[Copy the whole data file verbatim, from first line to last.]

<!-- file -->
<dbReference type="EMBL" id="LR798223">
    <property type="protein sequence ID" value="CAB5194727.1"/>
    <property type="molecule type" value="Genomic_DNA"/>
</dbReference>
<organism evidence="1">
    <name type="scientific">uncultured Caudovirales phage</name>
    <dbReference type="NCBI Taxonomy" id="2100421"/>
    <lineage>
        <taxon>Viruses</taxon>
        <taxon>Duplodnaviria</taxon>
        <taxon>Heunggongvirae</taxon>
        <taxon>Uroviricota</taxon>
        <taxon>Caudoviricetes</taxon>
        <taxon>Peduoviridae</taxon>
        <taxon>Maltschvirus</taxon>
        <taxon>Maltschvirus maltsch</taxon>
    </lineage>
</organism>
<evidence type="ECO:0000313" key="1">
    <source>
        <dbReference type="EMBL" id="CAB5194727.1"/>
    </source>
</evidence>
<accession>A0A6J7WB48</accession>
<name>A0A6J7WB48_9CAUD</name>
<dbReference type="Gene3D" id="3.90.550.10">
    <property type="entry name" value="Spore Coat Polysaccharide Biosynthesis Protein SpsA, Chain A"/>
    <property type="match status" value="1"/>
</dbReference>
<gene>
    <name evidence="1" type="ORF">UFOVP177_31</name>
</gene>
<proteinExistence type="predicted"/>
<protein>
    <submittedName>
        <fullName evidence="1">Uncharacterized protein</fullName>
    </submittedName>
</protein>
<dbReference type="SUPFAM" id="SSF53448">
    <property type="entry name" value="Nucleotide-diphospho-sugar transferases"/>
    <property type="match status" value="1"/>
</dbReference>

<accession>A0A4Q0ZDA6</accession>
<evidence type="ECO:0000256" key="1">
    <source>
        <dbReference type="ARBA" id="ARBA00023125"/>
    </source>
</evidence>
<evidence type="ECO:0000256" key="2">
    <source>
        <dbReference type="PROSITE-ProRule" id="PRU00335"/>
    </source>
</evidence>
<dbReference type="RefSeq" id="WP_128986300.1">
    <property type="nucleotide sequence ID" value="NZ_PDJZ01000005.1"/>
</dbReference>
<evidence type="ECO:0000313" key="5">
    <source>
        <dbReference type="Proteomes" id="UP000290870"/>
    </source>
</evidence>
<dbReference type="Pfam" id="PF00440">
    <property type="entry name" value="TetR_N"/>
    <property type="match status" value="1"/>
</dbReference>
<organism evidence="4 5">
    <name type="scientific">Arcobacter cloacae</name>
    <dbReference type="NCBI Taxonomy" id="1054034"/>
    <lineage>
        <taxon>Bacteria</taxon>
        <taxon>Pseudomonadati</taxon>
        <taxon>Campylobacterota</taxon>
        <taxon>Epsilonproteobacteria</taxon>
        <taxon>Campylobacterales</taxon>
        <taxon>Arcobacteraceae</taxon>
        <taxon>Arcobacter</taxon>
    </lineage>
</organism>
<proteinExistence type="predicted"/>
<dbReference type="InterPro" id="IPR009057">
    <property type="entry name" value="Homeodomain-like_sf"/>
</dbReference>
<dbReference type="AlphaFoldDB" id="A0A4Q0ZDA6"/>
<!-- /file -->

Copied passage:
<dbReference type="EMBL" id="LR798223">
    <property type="protein sequence ID" value="CAB5194727.1"/>
    <property type="molecule type" value="Genomic_DNA"/>
</dbReference>
<organism evidence="1">
    <name type="scientific">uncultured Caudovirales phage</name>
    <dbReference type="NCBI Taxonomy" id="2100421"/>
    <lineage>
        <taxon>Viruses</taxon>
        <taxon>Duplodnaviria</taxon>
        <taxon>Heunggongvirae</taxon>
        <taxon>Uroviricota</taxon>
        <taxon>Caudoviricetes</taxon>
        <taxon>Peduoviridae</taxon>
        <taxon>Maltschvirus</taxon>
        <taxon>Maltschvirus maltsch</taxon>
    </lineage>
</organism>
<evidence type="ECO:0000313" key="1">
    <source>
        <dbReference type="EMBL" id="CAB5194727.1"/>
    </source>
</evidence>
<accession>A0A6J7WB48</accession>
<name>A0A6J7WB48_9CAUD</name>
<dbReference type="Gene3D" id="3.90.550.10">
    <property type="entry name" value="Spore Coat Polysaccharide Biosynthesis Protein SpsA, Chain A"/>
    <property type="match status" value="1"/>
</dbReference>
<gene>
    <name evidence="1" type="ORF">UFOVP177_31</name>
</gene>
<proteinExistence type="predicted"/>
<protein>
    <submittedName>
        <fullName evidence="1">Uncharacterized protein</fullName>
    </submittedName>
</protein>
<dbReference type="SUPFAM" id="SSF53448">
    <property type="entry name" value="Nucleotide-diphospho-sugar transferases"/>
    <property type="match status" value="1"/>
</dbReference>

<accession>A0A4Q0ZDA6</accession>
<evidence type="ECO:0000256" key="1">
    <source>
        <dbReference type="ARBA" id="ARBA00023125"/>
    </source>
</evidence>
<evidence type="ECO:0000256" key="2">
    <source>
        <dbReference type="PROSITE-ProRule" id="PRU00335"/>
    </source>
</evidence>
<dbReference type="RefSeq" id="WP_128986300.1">
    <property type="nucleotide sequence ID" value="NZ_PDJZ01000005.1"/>
</dbReference>
<evidence type="ECO:0000313" key="5">
    <source>
        <dbReference type="Proteomes" id="UP000290870"/>
    </source>
</evidence>
<dbReference type="Pfam" id="PF00440">
    <property type="entry name" value="TetR_N"/>
    <property type="match status" value="1"/>
</dbReference>
<organism evidence="4 5">
    <name type="scientific">Arcobacter cloacae</name>
    <dbReference type="NCBI Taxonomy" id="1054034"/>
    <lineage>
        <taxon>Bacteria</taxon>
        <taxon>Pseudomonadati</taxon>
        <taxon>Campylobacterota</taxon>
        <taxon>Epsilonproteobacteria</taxon>
        <taxon>Campylobacterales</taxon>
        <taxon>Arcobacteraceae</taxon>
        <taxon>Arcobacter</taxon>
    </lineage>
</organism>
<proteinExistence type="predicted"/>
<dbReference type="InterPro" id="IPR009057">
    <property type="entry name" value="Homeodomain-like_sf"/>
</dbReference>
<dbReference type="AlphaFoldDB" id="A0A4Q0ZDA6"/>